And in Leesona Corp. v. United States, 599 F.2d 958 (Ct.Cl.1979), cert. denied, 444 U.S. 991, 100 S. Ct. 522, 62 L. Ed. 2d 420 (1980), the Court of Claims stated:
"Under the entire market value rule, it is not the physical joinder or separation of the contested items that determines their inclusion in or exclusion from the compensation base, so much as their financial and marketing dependence on the patented item under standard marketing procedures for the goods in question." (Emphasis supplied)
The Fifth Circuit Court of Appeals has applied the Westinghouse rationale to a case in which the plaintiff's patent covered the entire machine and attributed 60% of the compensation basis to the portion of the machine (plow) found to have infringed plaintiff's patent. Graham v. Jeoffroy Mfg., supra, at 77.
In the case now before the Court, the Court concludes that the royalty should be based on the carrier or head planter alone and not on the entire vehicle. It is clear that the vehicle can be and was used separate and apart from the carrier or head planter. The utility of the vehicle is not dependent on the carrier or head planter. Also, the vehicle is not financially dependent on the market created by plaintiff's patent. Thus, the vehicle is useful and marketable without the carrier or head device. Furthermore, the plaintiff himself established a separate royalty rate of $200.00 for the carrier or head planter.
Therefore, after fully considering the entire record in this case, the Court finds that the established royalty rate upon which plaintiff's damages for patent infringement is to be calculated is the sum of $200.00, which represents the established royalty rate for the carrier or head planter.
Since the record clearly shows that the defendant sold eleven machines which infringed *960 on plaintiff's patent, plaintiff is entitled to recover the sum of $2,200.00 from the defendant as damages resulting from the patent infringement.
The plaintiff also contends that he should be allowed treble damages and attorney fees. 35 U.S.C. § 284 provides the Court with considerable discretion to increase damages up to three times the amount found due or assessed in patent cases. The multiplication of damages depends on the degree of bad faith exhibited by the defendant. Saginaw Products Corp. v. Eastern Airlines, Inc., 615 F.2d 1136 (6 Cir. 1980); Trio Process Corporation v. L. Goldstein's Sons, Inc., supra, 612 F.2d at 1361.
The plaintiff contends that the defendant continued to manufacture and sell machines in violation of plaintiff's patent after being notified by Julien that the defendant was not to manufacture or sell the device without plaintiff's permission. Plaintiff also argues that the defendant should have consulted an attorney experienced in patent law instead of consulting an attorney who had no experience in patent law to determine if defendant was violating plaintiff's patent.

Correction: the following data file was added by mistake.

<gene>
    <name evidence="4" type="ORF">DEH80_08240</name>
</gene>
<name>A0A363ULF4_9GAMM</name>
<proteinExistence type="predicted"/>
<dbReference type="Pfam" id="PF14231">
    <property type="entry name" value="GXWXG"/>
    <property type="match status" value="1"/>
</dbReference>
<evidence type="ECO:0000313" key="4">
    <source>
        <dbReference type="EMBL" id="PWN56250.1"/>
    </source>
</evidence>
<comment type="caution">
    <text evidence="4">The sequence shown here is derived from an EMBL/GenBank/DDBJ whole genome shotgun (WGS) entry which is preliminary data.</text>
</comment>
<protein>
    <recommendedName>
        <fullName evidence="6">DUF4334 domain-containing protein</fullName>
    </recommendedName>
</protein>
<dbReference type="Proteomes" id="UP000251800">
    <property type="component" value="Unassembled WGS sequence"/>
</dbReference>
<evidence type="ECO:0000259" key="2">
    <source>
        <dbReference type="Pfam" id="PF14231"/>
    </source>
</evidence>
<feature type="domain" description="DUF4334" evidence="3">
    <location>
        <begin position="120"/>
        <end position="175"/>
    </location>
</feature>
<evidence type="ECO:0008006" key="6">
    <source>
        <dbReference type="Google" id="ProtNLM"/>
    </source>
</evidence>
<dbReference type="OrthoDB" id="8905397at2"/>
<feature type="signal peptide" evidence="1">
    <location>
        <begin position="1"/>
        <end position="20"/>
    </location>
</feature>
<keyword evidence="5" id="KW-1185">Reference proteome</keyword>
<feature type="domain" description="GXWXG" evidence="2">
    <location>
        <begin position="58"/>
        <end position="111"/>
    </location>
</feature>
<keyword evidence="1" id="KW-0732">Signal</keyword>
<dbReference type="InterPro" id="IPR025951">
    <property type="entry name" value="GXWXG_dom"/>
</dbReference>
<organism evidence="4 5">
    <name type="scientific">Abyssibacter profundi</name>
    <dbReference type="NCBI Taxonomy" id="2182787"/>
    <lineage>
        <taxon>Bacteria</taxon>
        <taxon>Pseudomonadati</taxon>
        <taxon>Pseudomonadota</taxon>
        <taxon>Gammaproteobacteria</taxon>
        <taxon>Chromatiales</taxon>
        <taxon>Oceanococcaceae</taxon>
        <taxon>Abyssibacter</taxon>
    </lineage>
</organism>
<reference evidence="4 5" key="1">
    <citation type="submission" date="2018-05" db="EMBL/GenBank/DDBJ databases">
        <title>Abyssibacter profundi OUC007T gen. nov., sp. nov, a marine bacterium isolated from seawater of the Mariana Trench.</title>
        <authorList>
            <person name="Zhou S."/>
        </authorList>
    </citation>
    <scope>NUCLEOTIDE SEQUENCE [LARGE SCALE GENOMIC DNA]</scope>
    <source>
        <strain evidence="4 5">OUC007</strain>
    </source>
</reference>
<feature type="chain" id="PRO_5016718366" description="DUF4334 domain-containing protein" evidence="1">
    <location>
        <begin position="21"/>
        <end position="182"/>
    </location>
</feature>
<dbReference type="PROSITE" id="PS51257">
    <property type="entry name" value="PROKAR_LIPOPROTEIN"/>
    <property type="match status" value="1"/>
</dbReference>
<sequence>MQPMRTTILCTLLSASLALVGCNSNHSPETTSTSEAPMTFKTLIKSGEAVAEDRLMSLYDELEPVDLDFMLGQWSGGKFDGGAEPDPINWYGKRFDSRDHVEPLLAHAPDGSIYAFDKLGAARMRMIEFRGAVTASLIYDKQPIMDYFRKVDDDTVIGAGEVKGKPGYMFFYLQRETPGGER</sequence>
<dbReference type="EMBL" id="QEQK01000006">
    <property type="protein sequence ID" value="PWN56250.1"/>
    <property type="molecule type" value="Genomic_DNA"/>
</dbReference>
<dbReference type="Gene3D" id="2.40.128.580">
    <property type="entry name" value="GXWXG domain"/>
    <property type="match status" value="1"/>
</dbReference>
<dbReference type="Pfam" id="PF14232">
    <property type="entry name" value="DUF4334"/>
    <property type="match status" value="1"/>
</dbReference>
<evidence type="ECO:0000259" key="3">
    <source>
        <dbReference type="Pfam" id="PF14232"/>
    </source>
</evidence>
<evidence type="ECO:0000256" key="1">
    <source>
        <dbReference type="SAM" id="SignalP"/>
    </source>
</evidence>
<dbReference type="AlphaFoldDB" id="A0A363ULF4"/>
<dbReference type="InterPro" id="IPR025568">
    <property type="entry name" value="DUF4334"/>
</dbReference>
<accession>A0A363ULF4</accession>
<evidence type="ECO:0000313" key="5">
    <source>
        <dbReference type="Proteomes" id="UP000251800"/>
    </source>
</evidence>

Once Gomez & Andre had actual notice of Julien's patent rights, the defendant was under an affirmative duty to exercise due care to determine whether or not it was infringing the plaintiff's patent. Milgo Electronic v. United Bus. Communications, supra, at 666; Coleman Co. v. Holly Mfg. Co., 269 F.2d 660, 666 (9 Cir. 1959), cert. denied, 352 U.S. 952, 77 S. Ct. 326, 1 L. Ed. 2d 243 (1959). However, where the defendant maintains an honest doubt as to the validity of the patent, this precludes the willingness to infringe necessary to increase the damages. Eltra Corp. v. Basic Inc., 599 F.2d 745 (6 Cir. 1979); Yoder Bros., Inc. v. Calif. Fla. Plant Corp., 537 F.2d 1347 (5 Cir. 1976); Universal Athletic Sales Co. v. American Gym, 480 F. Supp. 408 (W.D.Pa. 1979). In the present case, one of the defendant's officers testified that he sought advice from his attorney prior to manufacturing its machines, and also sought the advice of a patent attorney during the course of manufacturing these machines. Both counsel advised the defendant through its officer that its device did not infringe the plaintiff's patent. The course of action taken by the defendant in seeking advise of counsel, and in following that advise cannot be said to constitute bad faith which would justify the Court in awarding treble damages herein.
Plaintiff's request for attorney fees authorized by 35 U.S.C. § 285 is also denied for the reasons set forth above. An award of attorney fees is justified only in exceptional cases and is also within the discretion of the Court. There are no exceptional circumstances justifying such an award in this case.
Therefore, for reasons set forth above, judgment shall be rendered in favor of the plaintiff, Leonard J. Julien, and against the defendant, Gomez & Andre Tractor Repairs, Inc. in the sum of $2,200.00, together with legal interest thereon from the date of judicial demand and all costs of these proceedings.
Judgment shall be entered accordingly.